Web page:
- Ocean acidification is a scientifically complex subject. Given the predictions of reduced pH (increased acidification) in the Gulf of Maine, important fisheries such as lobster, clam and scallops, and aquaculture of oysters, will be affected, with accompanying social implications. Coastal water pH also varies with seasons, temperature, and location, with many potential biogeochemical feedback loops. Ocean acidification can and should be monitored using an enhanced “integrated sentinel monitoring network” with buoyed instruments to measure pH and predictors of pH (temperature, salinity, oxygen, nitrates) via modelling. Given the complexity of understanding the processes and implications of ocean acidification, understanding the multiple stressors and their interactions is needed, as well as collaborative monitoring utilizing citizen scientists and sharing information through various networks, e.g., the Ocean Acidification Information Exchange.
- The anticipated impacts of warming waters (increased surface and bottom temperatures) are a major concern, as the Gulf of Maine is warming faster than 99% of the world’s waters. This development has implications for the distribution of plankton (e.g., zooplankton such as Calanus) and other species (e.g., whales), as well for the spread of invasive species and diseases. Considerable effort is being directed to modelling temperatures, salinity and stratification, in the context of IPCC scenarios. Temperature changes have affected kelp forests in the southern Gulf of Maine, an economic and ecological resource, and consequently the shallow subtidal ecology. Seabirds, right whales, and fisheries (hence fishing communities) have been or will be affected by the changing water temperatures, due to the shifting distribution of species affected.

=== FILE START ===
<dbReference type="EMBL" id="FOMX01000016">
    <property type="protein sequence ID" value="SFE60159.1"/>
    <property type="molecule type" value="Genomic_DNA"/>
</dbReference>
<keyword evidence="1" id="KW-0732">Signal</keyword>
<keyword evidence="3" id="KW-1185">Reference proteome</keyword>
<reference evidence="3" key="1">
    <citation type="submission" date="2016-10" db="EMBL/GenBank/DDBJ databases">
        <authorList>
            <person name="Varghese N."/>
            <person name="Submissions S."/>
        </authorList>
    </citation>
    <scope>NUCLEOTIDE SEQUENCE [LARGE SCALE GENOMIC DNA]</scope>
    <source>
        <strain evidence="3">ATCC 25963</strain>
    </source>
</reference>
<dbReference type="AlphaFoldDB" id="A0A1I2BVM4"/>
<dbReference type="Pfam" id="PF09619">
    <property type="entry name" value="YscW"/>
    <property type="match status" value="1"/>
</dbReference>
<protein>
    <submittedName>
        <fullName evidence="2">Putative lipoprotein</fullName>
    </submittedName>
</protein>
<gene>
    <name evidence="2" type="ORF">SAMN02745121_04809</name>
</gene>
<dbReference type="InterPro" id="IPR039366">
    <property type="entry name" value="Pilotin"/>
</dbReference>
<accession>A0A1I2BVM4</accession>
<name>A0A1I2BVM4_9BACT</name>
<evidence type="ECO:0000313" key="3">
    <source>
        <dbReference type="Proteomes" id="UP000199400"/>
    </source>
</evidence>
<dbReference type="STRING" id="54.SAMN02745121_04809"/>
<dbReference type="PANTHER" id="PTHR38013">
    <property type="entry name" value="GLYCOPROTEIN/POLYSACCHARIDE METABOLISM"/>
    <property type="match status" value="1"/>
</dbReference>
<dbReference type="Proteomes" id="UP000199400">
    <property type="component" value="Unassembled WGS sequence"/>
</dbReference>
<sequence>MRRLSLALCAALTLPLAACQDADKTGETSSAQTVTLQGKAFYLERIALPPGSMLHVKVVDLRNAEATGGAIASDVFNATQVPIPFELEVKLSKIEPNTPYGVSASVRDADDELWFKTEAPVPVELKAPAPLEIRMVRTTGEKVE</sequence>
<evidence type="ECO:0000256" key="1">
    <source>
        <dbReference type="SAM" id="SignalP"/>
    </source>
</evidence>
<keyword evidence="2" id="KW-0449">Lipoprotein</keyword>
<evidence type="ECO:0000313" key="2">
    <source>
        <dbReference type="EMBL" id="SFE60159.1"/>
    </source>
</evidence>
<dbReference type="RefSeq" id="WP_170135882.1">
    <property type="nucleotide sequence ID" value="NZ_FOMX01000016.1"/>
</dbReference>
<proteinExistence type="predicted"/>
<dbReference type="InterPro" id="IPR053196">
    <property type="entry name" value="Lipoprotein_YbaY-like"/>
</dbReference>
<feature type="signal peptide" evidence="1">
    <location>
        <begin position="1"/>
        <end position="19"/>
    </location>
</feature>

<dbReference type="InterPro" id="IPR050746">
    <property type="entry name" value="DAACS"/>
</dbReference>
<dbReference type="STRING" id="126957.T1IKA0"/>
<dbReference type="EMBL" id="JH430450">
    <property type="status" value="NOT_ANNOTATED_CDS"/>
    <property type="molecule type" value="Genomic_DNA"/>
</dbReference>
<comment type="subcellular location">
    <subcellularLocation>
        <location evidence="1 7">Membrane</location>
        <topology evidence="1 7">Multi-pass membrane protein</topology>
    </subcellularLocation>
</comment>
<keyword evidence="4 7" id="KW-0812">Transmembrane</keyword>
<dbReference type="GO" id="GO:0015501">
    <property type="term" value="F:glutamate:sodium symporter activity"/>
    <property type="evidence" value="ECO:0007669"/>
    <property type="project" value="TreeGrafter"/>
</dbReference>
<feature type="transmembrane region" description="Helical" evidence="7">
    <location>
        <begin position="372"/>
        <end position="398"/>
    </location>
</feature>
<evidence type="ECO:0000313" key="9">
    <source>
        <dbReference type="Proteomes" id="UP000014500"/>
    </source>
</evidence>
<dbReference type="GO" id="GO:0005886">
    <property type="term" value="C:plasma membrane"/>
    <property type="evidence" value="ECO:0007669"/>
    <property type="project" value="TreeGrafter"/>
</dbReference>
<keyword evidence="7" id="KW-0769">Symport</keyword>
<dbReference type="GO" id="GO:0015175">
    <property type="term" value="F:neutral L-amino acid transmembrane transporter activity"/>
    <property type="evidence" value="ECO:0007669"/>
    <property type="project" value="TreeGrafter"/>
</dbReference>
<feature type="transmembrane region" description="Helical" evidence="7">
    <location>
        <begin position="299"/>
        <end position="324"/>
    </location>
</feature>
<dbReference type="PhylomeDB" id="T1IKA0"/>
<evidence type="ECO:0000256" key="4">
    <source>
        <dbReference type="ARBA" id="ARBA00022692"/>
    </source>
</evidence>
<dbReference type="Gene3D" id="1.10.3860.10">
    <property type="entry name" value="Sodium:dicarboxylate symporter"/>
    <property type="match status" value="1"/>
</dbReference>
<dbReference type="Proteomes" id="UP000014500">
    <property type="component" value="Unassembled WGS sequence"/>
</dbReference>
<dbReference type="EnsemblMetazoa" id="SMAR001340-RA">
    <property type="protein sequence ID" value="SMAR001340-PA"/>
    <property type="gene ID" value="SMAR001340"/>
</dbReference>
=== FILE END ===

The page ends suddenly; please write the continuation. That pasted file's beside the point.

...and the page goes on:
The important role of data collection and information sharing was emphasized throughout the symposium. Besides formal scientific approaches, fishermen could be employed to collect temperature data, given the concerns about lobster and crab fisheries under higher temperatures. The Canada Department of Fisheries and Oceans, for example, has initiated a program called “coastal environmental baseline data collection.” Citizen science efforts in monitoring the coastal environment should be supported, and linkages strengthened between scientists and coastal communities. Information on climate change should be communicated to different audiences, as well as listening to the concerns of communities.
As a final reflection on the symposium, it is clear that greater effort is needed to speed up the response to climate change, to learn more about the various interacting variables affecting coastal waters, and to communicate with various audiences across the sectors. Scientific reports can be “translated” into usable information for various users. Collaborative research and greater sharing of information are required. It is especially important, and mentioned by numerous speakers, that information about these subjects be made available in the schools in the region, so that the next generation of active citizens is well informed and interested in acting on the issues at the local level. Finally, discussion on these important topics should be continued in other fora, such as at the upcoming BoFEP Bay of Fundy Science Workshop, Truro, Nova Scotia, 13-15 May 2020.
Author: Peter G. Wells
Photo credit: Frenchman’s Bay from the top of Cadillac Mountain, Mount Desert Island, Maine (P. G. Wells)